If your normally sparkling white dog is sporting more of a dreary cream, beige or even yellow color, it may be time for a doggie makeover. She can’t go to the doggie park without looking her best. What will all the other doggies say?
Begin the doggie day at the spa with a good brushing to remove any dirt or matted hair. The type of brush you use will depend on your dog’s coat. For long or curly-haired dogs, choose a slicker brush. Rakes work for dogs with a thick coat and are able to penetrate the undercoat. Use a bristle brush on dogs with short, smooth coats.
Place your dog into the bathtub and, using a spray nozzle, wet her coat thoroughly. If your shower does not have a spray hose, use a pitcher or cup for water. Begin with the head, making sure to avoid spraying water in the eyes, nose and ears. Work your way down the back and feet, making sure she is wet down to the skin.
Massage in the hypoallergenic shampoo. Rinse thoroughly. Using the whitening shampoo, target the white areas and areas where stains are present. Follow the leave-in instructions on the bottle. Rinse thoroughly. You may have to repeat this for a few weeks before she reaches her optimum color.
Apply doggie conditioner as directed. Conditioner seals the hair shafts and keeps the hair from collecting dirt.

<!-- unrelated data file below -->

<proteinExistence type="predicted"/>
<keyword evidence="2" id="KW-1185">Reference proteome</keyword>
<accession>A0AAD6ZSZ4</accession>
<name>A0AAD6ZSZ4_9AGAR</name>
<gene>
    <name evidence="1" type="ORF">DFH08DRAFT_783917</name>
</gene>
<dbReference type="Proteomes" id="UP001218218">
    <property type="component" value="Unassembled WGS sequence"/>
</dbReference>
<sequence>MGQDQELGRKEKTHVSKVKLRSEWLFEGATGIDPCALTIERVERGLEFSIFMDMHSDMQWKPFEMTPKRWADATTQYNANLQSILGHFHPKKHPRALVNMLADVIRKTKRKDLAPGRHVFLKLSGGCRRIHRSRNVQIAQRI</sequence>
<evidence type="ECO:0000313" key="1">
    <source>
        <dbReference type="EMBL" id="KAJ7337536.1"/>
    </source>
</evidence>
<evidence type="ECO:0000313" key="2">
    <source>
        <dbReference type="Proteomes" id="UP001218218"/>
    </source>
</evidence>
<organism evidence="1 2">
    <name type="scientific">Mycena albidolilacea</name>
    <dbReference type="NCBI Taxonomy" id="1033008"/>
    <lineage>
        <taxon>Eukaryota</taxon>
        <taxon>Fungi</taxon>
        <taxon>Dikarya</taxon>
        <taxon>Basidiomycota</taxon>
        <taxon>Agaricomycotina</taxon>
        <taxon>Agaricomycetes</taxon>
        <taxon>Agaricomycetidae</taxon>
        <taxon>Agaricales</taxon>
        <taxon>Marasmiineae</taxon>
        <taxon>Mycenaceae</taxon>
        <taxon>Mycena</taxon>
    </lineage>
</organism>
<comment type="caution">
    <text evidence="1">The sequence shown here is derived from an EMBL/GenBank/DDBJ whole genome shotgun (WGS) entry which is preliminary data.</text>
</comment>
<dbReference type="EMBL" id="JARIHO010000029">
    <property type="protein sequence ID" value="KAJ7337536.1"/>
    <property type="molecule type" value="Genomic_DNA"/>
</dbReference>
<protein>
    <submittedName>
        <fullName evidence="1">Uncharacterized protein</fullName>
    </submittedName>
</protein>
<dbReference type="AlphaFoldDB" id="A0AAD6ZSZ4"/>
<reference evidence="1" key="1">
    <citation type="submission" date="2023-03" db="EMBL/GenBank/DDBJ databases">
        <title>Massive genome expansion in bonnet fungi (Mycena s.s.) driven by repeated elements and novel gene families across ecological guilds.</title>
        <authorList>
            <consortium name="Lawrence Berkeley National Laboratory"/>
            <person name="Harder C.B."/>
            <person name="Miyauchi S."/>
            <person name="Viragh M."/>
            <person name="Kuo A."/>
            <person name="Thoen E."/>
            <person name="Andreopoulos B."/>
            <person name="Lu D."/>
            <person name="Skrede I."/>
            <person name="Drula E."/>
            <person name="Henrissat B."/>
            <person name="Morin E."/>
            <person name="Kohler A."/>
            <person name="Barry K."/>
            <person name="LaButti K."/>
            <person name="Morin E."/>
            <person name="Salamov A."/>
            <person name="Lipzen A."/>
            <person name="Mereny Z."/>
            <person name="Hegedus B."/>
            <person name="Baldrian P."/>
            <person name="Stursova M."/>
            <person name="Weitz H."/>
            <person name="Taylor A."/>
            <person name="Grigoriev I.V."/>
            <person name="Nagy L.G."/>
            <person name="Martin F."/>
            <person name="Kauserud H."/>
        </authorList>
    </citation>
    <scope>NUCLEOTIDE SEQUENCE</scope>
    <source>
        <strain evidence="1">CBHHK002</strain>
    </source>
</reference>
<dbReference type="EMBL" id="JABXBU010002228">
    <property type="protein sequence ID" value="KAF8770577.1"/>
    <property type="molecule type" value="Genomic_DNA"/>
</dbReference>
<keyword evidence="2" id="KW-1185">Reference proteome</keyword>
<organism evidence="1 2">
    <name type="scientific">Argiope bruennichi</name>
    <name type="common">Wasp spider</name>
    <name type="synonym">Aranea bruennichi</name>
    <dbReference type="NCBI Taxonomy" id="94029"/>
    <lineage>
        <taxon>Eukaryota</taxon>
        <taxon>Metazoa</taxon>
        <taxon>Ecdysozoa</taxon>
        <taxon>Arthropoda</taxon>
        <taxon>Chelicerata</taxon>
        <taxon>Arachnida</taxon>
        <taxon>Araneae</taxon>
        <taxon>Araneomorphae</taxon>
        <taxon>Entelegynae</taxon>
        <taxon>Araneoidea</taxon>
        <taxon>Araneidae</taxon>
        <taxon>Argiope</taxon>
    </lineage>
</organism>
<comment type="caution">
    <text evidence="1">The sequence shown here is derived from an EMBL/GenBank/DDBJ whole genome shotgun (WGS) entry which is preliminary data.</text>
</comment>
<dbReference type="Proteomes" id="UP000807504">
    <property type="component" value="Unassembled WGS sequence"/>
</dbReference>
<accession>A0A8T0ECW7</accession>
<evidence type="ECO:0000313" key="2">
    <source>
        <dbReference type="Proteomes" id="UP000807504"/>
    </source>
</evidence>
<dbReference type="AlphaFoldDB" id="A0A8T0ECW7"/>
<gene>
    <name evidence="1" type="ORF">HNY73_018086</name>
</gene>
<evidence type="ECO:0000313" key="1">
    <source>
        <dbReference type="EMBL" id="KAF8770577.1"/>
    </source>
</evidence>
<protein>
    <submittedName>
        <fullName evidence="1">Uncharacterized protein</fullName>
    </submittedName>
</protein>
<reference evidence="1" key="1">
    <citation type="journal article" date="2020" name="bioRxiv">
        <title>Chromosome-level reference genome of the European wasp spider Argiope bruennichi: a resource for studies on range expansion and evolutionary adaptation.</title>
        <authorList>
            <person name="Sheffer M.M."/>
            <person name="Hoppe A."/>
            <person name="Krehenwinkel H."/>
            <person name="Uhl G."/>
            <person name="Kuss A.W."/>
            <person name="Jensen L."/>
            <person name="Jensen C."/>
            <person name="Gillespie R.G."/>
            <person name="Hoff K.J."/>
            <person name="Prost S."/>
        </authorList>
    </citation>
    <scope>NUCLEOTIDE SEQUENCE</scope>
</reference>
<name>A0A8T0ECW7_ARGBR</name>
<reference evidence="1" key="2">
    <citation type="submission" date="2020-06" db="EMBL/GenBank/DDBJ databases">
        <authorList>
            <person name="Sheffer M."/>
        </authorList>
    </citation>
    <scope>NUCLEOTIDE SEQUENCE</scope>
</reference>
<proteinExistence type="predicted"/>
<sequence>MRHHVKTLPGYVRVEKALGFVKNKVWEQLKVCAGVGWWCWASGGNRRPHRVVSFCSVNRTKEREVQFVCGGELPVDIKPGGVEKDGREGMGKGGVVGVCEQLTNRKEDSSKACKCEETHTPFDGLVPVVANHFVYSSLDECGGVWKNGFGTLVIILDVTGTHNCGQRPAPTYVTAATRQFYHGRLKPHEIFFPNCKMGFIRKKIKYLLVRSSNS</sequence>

Remove your fresh and clean princess from the bathtub and give her a good dry with the towel. You may choose to use a hair dryer on the lowest setting to make sure she is completely dry. Wet hair is more prone to collecting dirt. Once she is completely dry, give her another good brush.
Sprinkle a little cornstarch over her coat if she is still looking a little dingy. Massage the cornstarch into her coat and then brush again to remove excess powder. She should now be bright, white and ready to hit the doggie park with pride.
- If your little princess has a bad habit of getting her whites dirty, consider giving her a quick wipe down with a wet washcloth when she comes in from outside.
- While people shampoo will get your dog clean, they are not made for a dog’s skin pH. Many also contain fragrances that can irritate dog’s skin. Make sure to choose a quality dog shampoo
Deborah Lundin is a professional writer with more than 20 years of experience in the medical field and as a small business owner. She studied medical science and sociology at Northern Illinois University. Her passions and interests include fitness, health, healthy eating, children and pets.